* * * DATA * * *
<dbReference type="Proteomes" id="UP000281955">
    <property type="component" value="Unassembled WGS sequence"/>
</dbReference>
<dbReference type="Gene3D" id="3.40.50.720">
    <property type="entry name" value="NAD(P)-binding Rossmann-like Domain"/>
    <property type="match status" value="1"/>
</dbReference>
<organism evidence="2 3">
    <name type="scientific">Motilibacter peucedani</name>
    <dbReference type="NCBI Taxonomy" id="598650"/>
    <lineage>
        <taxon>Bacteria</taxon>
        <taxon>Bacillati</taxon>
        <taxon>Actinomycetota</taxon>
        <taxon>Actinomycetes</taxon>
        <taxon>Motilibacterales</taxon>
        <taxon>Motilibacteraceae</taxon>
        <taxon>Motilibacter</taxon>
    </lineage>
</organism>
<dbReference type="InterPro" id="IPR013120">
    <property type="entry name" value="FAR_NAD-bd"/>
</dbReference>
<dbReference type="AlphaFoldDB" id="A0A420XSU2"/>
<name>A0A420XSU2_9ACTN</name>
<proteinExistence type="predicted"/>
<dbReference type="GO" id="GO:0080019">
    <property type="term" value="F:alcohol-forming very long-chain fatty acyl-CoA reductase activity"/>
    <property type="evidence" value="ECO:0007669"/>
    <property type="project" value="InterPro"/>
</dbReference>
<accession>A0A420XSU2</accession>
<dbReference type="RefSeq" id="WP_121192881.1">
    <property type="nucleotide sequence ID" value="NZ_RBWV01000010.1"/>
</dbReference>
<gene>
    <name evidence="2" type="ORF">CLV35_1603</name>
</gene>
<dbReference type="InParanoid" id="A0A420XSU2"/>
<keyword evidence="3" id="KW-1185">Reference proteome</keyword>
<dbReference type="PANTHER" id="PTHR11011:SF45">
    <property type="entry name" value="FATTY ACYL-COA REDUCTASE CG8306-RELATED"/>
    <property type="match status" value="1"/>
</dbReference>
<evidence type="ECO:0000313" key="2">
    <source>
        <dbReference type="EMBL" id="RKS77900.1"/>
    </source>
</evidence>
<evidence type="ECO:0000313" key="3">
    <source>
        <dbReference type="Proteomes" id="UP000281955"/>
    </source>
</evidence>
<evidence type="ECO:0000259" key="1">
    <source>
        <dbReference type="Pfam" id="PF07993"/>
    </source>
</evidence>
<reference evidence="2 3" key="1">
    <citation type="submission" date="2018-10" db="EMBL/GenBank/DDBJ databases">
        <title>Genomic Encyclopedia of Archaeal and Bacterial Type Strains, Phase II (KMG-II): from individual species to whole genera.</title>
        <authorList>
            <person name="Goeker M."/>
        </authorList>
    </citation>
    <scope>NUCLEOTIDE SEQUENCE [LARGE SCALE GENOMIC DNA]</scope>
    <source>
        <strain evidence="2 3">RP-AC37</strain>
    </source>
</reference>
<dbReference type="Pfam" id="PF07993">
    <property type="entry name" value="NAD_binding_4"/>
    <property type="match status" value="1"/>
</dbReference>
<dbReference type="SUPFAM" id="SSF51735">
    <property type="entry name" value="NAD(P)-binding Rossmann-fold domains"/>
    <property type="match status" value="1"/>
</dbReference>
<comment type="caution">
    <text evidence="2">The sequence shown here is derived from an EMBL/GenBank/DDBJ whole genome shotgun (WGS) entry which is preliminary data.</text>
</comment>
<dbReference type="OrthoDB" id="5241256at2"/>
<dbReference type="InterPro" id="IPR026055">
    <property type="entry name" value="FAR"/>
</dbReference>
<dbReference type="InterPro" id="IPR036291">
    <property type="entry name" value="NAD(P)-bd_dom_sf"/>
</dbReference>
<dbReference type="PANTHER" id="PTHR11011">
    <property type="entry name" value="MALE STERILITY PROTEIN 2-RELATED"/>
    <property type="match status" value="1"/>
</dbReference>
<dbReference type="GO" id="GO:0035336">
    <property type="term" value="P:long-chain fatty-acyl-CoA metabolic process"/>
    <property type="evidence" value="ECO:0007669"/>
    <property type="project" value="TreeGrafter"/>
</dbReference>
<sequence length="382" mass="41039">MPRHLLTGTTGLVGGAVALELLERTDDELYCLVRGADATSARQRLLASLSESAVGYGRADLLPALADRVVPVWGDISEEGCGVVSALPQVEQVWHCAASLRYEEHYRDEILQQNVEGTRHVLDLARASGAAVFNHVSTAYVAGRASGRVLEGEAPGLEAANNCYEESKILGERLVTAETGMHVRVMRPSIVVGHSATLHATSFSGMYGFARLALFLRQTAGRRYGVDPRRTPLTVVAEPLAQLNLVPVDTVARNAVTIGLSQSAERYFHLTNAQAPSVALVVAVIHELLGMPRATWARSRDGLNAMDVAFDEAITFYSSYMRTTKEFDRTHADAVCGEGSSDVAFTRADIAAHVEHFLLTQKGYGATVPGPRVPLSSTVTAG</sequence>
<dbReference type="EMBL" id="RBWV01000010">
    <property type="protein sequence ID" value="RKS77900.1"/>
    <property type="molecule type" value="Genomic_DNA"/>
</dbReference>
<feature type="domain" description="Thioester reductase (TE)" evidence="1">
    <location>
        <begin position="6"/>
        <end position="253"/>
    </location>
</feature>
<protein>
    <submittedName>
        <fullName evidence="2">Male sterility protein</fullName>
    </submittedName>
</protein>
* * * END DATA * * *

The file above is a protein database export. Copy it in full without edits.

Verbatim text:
<dbReference type="Proteomes" id="UP000281955">
    <property type="component" value="Unassembled WGS sequence"/>
</dbReference>
<dbReference type="Gene3D" id="3.40.50.720">
    <property type="entry name" value="NAD(P)-binding Rossmann-like Domain"/>
    <property type="match status" value="1"/>
</dbReference>
<organism evidence="2 3">
    <name type="scientific">Motilibacter peucedani</name>
    <dbReference type="NCBI Taxonomy" id="598650"/>
    <lineage>
        <taxon>Bacteria</taxon>
        <taxon>Bacillati</taxon>
        <taxon>Actinomycetota</taxon>
        <taxon>Actinomycetes</taxon>
        <taxon>Motilibacterales</taxon>
        <taxon>Motilibacteraceae</taxon>
        <taxon>Motilibacter</taxon>
    </lineage>
</organism>
<dbReference type="InterPro" id="IPR013120">
    <property type="entry name" value="FAR_NAD-bd"/>
</dbReference>
<dbReference type="AlphaFoldDB" id="A0A420XSU2"/>
<name>A0A420XSU2_9ACTN</name>
<proteinExistence type="predicted"/>
<dbReference type="GO" id="GO:0080019">
    <property type="term" value="F:alcohol-forming very long-chain fatty acyl-CoA reductase activity"/>
    <property type="evidence" value="ECO:0007669"/>
    <property type="project" value="InterPro"/>
</dbReference>
<accession>A0A420XSU2</accession>
<dbReference type="RefSeq" id="WP_121192881.1">
    <property type="nucleotide sequence ID" value="NZ_RBWV01000010.1"/>
</dbReference>
<gene>
    <name evidence="2" type="ORF">CLV35_1603</name>
</gene>
<dbReference type="InParanoid" id="A0A420XSU2"/>
<keyword evidence="3" id="KW-1185">Reference proteome</keyword>
<dbReference type="PANTHER" id="PTHR11011:SF45">
    <property type="entry name" value="FATTY ACYL-COA REDUCTASE CG8306-RELATED"/>
    <property type="match status" value="1"/>
</dbReference>
<evidence type="ECO:0000313" key="2">
    <source>
        <dbReference type="EMBL" id="RKS77900.1"/>
    </source>
</evidence>
<evidence type="ECO:0000313" key="3">
    <source>
        <dbReference type="Proteomes" id="UP000281955"/>
    </source>
</evidence>
<evidence type="ECO:0000259" key="1">
    <source>
        <dbReference type="Pfam" id="PF07993"/>
    </source>
</evidence>
<reference evidence="2 3" key="1">
    <citation type="submission" date="2018-10" db="EMBL/GenBank/DDBJ databases">
        <title>Genomic Encyclopedia of Archaeal and Bacterial Type Strains, Phase II (KMG-II): from individual species to whole genera.</title>
        <authorList>
            <person name="Goeker M."/>
        </authorList>
    </citation>
    <scope>NUCLEOTIDE SEQUENCE [LARGE SCALE GENOMIC DNA]</scope>
    <source>
        <strain evidence="2 3">RP-AC37</strain>
    </source>
</reference>
<dbReference type="Pfam" id="PF07993">
    <property type="entry name" value="NAD_binding_4"/>
    <property type="match status" value="1"/>
</dbReference>
<dbReference type="SUPFAM" id="SSF51735">
    <property type="entry name" value="NAD(P)-binding Rossmann-fold domains"/>
    <property type="match status" value="1"/>
</dbReference>
<comment type="caution">
    <text evidence="2">The sequence shown here is derived from an EMBL/GenBank/DDBJ whole genome shotgun (WGS) entry which is preliminary data.</text>
</comment>
<dbReference type="OrthoDB" id="5241256at2"/>
<dbReference type="InterPro" id="IPR026055">
    <property type="entry name" value="FAR"/>
</dbReference>
<dbReference type="InterPro" id="IPR036291">
    <property type="entry name" value="NAD(P)-bd_dom_sf"/>
</dbReference>
<dbReference type="PANTHER" id="PTHR11011">
    <property type="entry name" value="MALE STERILITY PROTEIN 2-RELATED"/>
    <property type="match status" value="1"/>
</dbReference>
<dbReference type="GO" id="GO:0035336">
    <property type="term" value="P:long-chain fatty-acyl-CoA metabolic process"/>
    <property type="evidence" value="ECO:0007669"/>
    <property type="project" value="TreeGrafter"/>
</dbReference>
<sequence length="382" mass="41039">MPRHLLTGTTGLVGGAVALELLERTDDELYCLVRGADATSARQRLLASLSESAVGYGRADLLPALADRVVPVWGDISEEGCGVVSALPQVEQVWHCAASLRYEEHYRDEILQQNVEGTRHVLDLARASGAAVFNHVSTAYVAGRASGRVLEGEAPGLEAANNCYEESKILGERLVTAETGMHVRVMRPSIVVGHSATLHATSFSGMYGFARLALFLRQTAGRRYGVDPRRTPLTVVAEPLAQLNLVPVDTVARNAVTIGLSQSAERYFHLTNAQAPSVALVVAVIHELLGMPRATWARSRDGLNAMDVAFDEAITFYSSYMRTTKEFDRTHADAVCGEGSSDVAFTRADIAAHVEHFLLTQKGYGATVPGPRVPLSSTVTAG</sequence>
<dbReference type="EMBL" id="RBWV01000010">
    <property type="protein sequence ID" value="RKS77900.1"/>
    <property type="molecule type" value="Genomic_DNA"/>
</dbReference>
<feature type="domain" description="Thioester reductase (TE)" evidence="1">
    <location>
        <begin position="6"/>
        <end position="253"/>
    </location>
</feature>
<protein>
    <submittedName>
        <fullName evidence="2">Male sterility protein</fullName>
    </submittedName>
</protein>